Utilization of Engineered Iron Oxide and Industry Waste Red Mud in High Performance Supercapacitor

Wednesday, 4 October 2017: 11:40
Chesapeake 6 (Gaylord National Resort and Convention Center)


Development of high performance energy storage materials is still an important topic to the researchers as there is a rapid depletion of non-renewable energy resources and a continuous demand for electrical power sources. In this work, at first, by utilizing electrochemical technique, supercapacitor behavior of a novel hybrid nanocomposite encompassed of engineered iron oxide (Fe3O4) nanoparticles and reduced graphene oxide (RGO) was investigated. The synergistic effect between the Fe3O4 and RGO components accomplished a high sp. capacitance (576 F g−1) a high energy storage density ( 75 W h kg−1 at a current density of 6 A g−1) and a promising long term stability [1]. The engineered coating not only enhances the pseudo-capacitive charge transfer process but also felicitates enhanced surface area which boosts double layer capacitance. Motivated by the above results, the potential use of red mud (an aluminum industrial waste material) as supercapacitor electrode was further explored. Red mud, a natural source of iron oxide (Fe2O3) was mechanically processed. The nanoparticle exhibits a promising energy density, a moderate specific capacitance and a remarkable cyclic stability, where ~ 98% of the initial capacitance was retained even after 5000 cycles for a high sp. current density (6 A g-1) (Fig. 1). This study shows that waste red mud can effectively be utilized in energy harvesting.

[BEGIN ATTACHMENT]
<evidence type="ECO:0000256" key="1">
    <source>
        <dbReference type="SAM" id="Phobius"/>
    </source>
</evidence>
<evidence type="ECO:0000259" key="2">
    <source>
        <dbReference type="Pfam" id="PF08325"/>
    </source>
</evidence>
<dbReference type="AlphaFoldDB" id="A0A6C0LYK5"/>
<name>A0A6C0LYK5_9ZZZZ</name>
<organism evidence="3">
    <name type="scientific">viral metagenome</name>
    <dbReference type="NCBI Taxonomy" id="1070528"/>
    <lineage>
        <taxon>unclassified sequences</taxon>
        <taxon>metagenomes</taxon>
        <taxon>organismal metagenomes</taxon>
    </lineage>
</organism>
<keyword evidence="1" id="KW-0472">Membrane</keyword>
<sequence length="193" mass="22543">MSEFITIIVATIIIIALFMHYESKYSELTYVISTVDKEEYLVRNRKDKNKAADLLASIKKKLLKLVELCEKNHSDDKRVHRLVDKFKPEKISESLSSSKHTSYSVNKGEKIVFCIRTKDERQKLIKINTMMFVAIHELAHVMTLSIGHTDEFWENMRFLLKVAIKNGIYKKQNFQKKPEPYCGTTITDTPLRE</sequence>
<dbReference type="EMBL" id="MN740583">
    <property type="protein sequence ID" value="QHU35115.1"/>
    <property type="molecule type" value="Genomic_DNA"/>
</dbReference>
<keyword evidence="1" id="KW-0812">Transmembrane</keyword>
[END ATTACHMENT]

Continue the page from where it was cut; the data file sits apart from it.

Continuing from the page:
[1] Gourav Bhattacharya et al. RSC Advances 7.1 (2017): 327-335.